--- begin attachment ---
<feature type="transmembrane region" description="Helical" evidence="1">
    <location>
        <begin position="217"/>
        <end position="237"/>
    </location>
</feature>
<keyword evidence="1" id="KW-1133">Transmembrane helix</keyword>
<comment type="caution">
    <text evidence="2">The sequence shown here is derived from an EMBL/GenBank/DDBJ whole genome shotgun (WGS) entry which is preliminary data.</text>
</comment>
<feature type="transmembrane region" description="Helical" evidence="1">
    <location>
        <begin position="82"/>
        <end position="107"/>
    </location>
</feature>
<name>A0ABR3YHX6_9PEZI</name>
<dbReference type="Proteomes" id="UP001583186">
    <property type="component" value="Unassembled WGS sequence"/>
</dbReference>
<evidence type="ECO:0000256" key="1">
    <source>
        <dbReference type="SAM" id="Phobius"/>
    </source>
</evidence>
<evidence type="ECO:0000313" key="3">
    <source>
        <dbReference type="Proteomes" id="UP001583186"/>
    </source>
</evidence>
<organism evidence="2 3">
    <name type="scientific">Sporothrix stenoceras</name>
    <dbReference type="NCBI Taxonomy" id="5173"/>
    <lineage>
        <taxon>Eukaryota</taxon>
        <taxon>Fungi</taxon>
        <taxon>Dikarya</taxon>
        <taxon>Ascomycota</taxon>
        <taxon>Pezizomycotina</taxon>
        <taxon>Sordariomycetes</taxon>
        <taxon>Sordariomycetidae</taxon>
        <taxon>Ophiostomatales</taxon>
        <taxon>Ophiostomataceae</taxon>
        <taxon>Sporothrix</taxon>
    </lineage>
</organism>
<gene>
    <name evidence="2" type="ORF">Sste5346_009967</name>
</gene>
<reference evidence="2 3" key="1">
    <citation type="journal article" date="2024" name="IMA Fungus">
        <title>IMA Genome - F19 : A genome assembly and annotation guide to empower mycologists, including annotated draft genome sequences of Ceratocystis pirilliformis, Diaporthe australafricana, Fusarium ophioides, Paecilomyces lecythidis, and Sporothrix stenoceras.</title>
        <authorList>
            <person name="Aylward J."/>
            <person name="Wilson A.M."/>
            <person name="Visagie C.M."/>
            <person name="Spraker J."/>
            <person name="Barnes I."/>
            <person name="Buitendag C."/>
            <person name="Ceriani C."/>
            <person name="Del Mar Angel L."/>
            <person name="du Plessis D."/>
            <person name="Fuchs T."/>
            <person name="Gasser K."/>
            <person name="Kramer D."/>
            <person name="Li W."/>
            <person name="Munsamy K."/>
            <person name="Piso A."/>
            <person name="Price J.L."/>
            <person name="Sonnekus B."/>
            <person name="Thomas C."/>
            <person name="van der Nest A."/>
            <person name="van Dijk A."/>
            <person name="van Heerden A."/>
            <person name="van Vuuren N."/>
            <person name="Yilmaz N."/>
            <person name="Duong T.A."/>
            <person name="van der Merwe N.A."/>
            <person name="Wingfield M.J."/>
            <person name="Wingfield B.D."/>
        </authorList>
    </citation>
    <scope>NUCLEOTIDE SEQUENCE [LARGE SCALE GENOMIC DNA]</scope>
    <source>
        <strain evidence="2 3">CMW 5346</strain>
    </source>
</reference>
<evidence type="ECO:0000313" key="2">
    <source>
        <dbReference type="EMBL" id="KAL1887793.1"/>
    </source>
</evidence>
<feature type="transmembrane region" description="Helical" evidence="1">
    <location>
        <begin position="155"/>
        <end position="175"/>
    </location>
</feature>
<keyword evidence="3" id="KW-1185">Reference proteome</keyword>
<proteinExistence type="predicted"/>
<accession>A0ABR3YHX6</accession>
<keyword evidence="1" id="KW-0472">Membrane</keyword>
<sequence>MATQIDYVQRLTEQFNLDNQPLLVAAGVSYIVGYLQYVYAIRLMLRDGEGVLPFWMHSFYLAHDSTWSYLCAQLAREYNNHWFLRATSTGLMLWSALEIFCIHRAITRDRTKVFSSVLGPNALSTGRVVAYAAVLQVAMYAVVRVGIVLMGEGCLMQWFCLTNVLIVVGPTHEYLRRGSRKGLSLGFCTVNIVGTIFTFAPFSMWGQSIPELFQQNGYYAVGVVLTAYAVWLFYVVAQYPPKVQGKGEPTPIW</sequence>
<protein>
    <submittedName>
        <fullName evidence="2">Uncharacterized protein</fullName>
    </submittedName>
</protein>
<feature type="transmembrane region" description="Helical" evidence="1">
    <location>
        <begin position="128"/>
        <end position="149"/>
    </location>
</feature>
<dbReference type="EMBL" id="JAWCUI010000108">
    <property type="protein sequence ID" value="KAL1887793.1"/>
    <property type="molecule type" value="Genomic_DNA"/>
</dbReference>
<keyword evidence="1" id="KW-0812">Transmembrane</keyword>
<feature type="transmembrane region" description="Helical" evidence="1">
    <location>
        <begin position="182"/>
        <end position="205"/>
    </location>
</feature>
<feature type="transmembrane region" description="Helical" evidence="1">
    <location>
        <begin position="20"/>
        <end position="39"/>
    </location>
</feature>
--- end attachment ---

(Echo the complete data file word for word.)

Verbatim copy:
<feature type="transmembrane region" description="Helical" evidence="1">
    <location>
        <begin position="217"/>
        <end position="237"/>
    </location>
</feature>
<keyword evidence="1" id="KW-1133">Transmembrane helix</keyword>
<comment type="caution">
    <text evidence="2">The sequence shown here is derived from an EMBL/GenBank/DDBJ whole genome shotgun (WGS) entry which is preliminary data.</text>
</comment>
<feature type="transmembrane region" description="Helical" evidence="1">
    <location>
        <begin position="82"/>
        <end position="107"/>
    </location>
</feature>
<name>A0ABR3YHX6_9PEZI</name>
<dbReference type="Proteomes" id="UP001583186">
    <property type="component" value="Unassembled WGS sequence"/>
</dbReference>
<evidence type="ECO:0000256" key="1">
    <source>
        <dbReference type="SAM" id="Phobius"/>
    </source>
</evidence>
<evidence type="ECO:0000313" key="3">
    <source>
        <dbReference type="Proteomes" id="UP001583186"/>
    </source>
</evidence>
<organism evidence="2 3">
    <name type="scientific">Sporothrix stenoceras</name>
    <dbReference type="NCBI Taxonomy" id="5173"/>
    <lineage>
        <taxon>Eukaryota</taxon>
        <taxon>Fungi</taxon>
        <taxon>Dikarya</taxon>
        <taxon>Ascomycota</taxon>
        <taxon>Pezizomycotina</taxon>
        <taxon>Sordariomycetes</taxon>
        <taxon>Sordariomycetidae</taxon>
        <taxon>Ophiostomatales</taxon>
        <taxon>Ophiostomataceae</taxon>
        <taxon>Sporothrix</taxon>
    </lineage>
</organism>
<gene>
    <name evidence="2" type="ORF">Sste5346_009967</name>
</gene>
<reference evidence="2 3" key="1">
    <citation type="journal article" date="2024" name="IMA Fungus">
        <title>IMA Genome - F19 : A genome assembly and annotation guide to empower mycologists, including annotated draft genome sequences of Ceratocystis pirilliformis, Diaporthe australafricana, Fusarium ophioides, Paecilomyces lecythidis, and Sporothrix stenoceras.</title>
        <authorList>
            <person name="Aylward J."/>
            <person name="Wilson A.M."/>
            <person name="Visagie C.M."/>
            <person name="Spraker J."/>
            <person name="Barnes I."/>
            <person name="Buitendag C."/>
            <person name="Ceriani C."/>
            <person name="Del Mar Angel L."/>
            <person name="du Plessis D."/>
            <person name="Fuchs T."/>
            <person name="Gasser K."/>
            <person name="Kramer D."/>
            <person name="Li W."/>
            <person name="Munsamy K."/>
            <person name="Piso A."/>
            <person name="Price J.L."/>
            <person name="Sonnekus B."/>
            <person name="Thomas C."/>
            <person name="van der Nest A."/>
            <person name="van Dijk A."/>
            <person name="van Heerden A."/>
            <person name="van Vuuren N."/>
            <person name="Yilmaz N."/>
            <person name="Duong T.A."/>
            <person name="van der Merwe N.A."/>
            <person name="Wingfield M.J."/>
            <person name="Wingfield B.D."/>
        </authorList>
    </citation>
    <scope>NUCLEOTIDE SEQUENCE [LARGE SCALE GENOMIC DNA]</scope>
    <source>
        <strain evidence="2 3">CMW 5346</strain>
    </source>
</reference>
<evidence type="ECO:0000313" key="2">
    <source>
        <dbReference type="EMBL" id="KAL1887793.1"/>
    </source>
</evidence>
<feature type="transmembrane region" description="Helical" evidence="1">
    <location>
        <begin position="155"/>
        <end position="175"/>
    </location>
</feature>
<keyword evidence="3" id="KW-1185">Reference proteome</keyword>
<proteinExistence type="predicted"/>
<accession>A0ABR3YHX6</accession>
<keyword evidence="1" id="KW-0472">Membrane</keyword>
<sequence>MATQIDYVQRLTEQFNLDNQPLLVAAGVSYIVGYLQYVYAIRLMLRDGEGVLPFWMHSFYLAHDSTWSYLCAQLAREYNNHWFLRATSTGLMLWSALEIFCIHRAITRDRTKVFSSVLGPNALSTGRVVAYAAVLQVAMYAVVRVGIVLMGEGCLMQWFCLTNVLIVVGPTHEYLRRGSRKGLSLGFCTVNIVGTIFTFAPFSMWGQSIPELFQQNGYYAVGVVLTAYAVWLFYVVAQYPPKVQGKGEPTPIW</sequence>
<protein>
    <submittedName>
        <fullName evidence="2">Uncharacterized protein</fullName>
    </submittedName>
</protein>
<feature type="transmembrane region" description="Helical" evidence="1">
    <location>
        <begin position="128"/>
        <end position="149"/>
    </location>
</feature>
<dbReference type="EMBL" id="JAWCUI010000108">
    <property type="protein sequence ID" value="KAL1887793.1"/>
    <property type="molecule type" value="Genomic_DNA"/>
</dbReference>
<keyword evidence="1" id="KW-0812">Transmembrane</keyword>
<feature type="transmembrane region" description="Helical" evidence="1">
    <location>
        <begin position="182"/>
        <end position="205"/>
    </location>
</feature>
<feature type="transmembrane region" description="Helical" evidence="1">
    <location>
        <begin position="20"/>
        <end position="39"/>
    </location>
</feature>